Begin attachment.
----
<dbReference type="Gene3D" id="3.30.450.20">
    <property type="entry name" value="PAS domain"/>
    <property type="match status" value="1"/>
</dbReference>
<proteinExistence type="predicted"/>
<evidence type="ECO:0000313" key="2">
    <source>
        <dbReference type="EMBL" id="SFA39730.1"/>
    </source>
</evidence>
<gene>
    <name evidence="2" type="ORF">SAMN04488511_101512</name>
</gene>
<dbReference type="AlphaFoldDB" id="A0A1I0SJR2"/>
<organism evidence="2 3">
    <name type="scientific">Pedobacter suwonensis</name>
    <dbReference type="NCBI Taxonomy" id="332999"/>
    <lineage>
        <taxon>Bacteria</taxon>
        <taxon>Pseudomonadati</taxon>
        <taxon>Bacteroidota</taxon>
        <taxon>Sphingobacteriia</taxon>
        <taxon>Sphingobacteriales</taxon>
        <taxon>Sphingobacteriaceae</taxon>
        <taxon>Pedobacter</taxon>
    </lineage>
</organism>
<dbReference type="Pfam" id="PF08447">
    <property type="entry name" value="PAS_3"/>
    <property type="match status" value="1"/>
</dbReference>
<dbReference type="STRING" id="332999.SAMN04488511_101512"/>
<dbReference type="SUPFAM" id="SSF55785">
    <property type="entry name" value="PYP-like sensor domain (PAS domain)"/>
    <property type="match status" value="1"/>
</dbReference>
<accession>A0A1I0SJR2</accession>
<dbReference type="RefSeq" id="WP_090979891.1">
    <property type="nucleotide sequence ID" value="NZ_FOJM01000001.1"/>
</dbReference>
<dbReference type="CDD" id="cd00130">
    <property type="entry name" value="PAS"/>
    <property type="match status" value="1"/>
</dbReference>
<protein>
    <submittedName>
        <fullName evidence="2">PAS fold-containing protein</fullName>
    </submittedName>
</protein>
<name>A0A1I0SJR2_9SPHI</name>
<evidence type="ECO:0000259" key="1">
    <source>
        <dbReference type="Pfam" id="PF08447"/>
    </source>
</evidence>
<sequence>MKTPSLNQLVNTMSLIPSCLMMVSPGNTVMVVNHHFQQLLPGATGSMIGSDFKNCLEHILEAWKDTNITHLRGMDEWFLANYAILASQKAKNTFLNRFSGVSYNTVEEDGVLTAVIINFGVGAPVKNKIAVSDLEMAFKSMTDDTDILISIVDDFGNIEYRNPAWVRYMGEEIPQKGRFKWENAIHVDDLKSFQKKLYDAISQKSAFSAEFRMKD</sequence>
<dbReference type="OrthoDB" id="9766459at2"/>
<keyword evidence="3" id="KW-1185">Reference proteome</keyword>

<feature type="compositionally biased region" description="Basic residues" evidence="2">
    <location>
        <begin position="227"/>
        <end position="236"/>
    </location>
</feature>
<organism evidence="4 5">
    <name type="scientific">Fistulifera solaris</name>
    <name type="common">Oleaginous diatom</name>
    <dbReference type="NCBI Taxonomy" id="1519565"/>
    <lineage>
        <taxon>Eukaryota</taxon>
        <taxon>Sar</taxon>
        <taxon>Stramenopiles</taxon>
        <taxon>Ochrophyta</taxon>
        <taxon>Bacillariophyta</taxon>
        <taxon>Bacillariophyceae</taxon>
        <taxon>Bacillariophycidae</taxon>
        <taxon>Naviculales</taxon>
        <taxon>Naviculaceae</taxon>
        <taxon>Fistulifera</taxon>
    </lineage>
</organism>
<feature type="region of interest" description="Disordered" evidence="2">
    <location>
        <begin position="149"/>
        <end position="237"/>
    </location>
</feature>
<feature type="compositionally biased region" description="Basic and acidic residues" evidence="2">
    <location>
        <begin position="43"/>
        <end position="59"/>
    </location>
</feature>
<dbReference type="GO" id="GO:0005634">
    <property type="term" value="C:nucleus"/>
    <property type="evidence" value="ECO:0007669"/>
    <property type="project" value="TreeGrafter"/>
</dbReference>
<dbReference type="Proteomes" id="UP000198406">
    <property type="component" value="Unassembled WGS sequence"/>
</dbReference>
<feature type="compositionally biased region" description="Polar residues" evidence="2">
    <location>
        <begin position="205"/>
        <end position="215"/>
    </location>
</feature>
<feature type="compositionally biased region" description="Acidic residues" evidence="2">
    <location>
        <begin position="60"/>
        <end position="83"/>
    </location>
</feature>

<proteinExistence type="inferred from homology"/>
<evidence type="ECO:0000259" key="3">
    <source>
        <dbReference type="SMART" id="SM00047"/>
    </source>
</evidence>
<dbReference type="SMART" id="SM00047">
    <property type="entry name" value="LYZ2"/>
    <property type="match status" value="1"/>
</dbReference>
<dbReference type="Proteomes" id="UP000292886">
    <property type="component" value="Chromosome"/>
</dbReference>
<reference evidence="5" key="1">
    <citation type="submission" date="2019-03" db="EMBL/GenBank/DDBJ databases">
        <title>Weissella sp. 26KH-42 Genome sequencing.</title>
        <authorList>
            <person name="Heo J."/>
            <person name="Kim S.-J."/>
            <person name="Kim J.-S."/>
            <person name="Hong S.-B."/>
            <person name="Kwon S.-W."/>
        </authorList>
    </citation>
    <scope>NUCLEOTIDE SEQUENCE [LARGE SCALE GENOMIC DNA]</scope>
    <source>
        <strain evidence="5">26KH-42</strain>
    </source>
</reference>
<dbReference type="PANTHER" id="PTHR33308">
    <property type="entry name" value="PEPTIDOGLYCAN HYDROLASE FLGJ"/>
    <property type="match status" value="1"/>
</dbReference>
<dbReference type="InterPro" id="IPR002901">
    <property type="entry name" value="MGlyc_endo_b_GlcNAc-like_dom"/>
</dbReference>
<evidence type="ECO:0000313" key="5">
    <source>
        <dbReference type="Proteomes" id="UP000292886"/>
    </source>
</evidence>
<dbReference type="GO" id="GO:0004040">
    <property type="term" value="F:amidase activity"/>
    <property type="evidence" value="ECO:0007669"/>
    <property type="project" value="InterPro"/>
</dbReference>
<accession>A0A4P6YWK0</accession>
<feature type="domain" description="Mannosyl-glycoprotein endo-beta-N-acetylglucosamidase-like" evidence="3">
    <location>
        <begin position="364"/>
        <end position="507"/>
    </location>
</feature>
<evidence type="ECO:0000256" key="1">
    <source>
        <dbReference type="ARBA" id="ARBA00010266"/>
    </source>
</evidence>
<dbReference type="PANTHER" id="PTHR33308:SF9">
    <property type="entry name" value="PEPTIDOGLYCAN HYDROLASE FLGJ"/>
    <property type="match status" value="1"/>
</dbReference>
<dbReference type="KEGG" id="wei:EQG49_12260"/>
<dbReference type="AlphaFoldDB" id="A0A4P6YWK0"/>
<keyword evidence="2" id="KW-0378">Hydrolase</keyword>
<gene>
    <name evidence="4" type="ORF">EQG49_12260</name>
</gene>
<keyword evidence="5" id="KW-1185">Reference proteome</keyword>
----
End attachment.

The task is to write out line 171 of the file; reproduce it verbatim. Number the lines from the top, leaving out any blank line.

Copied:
</evidence>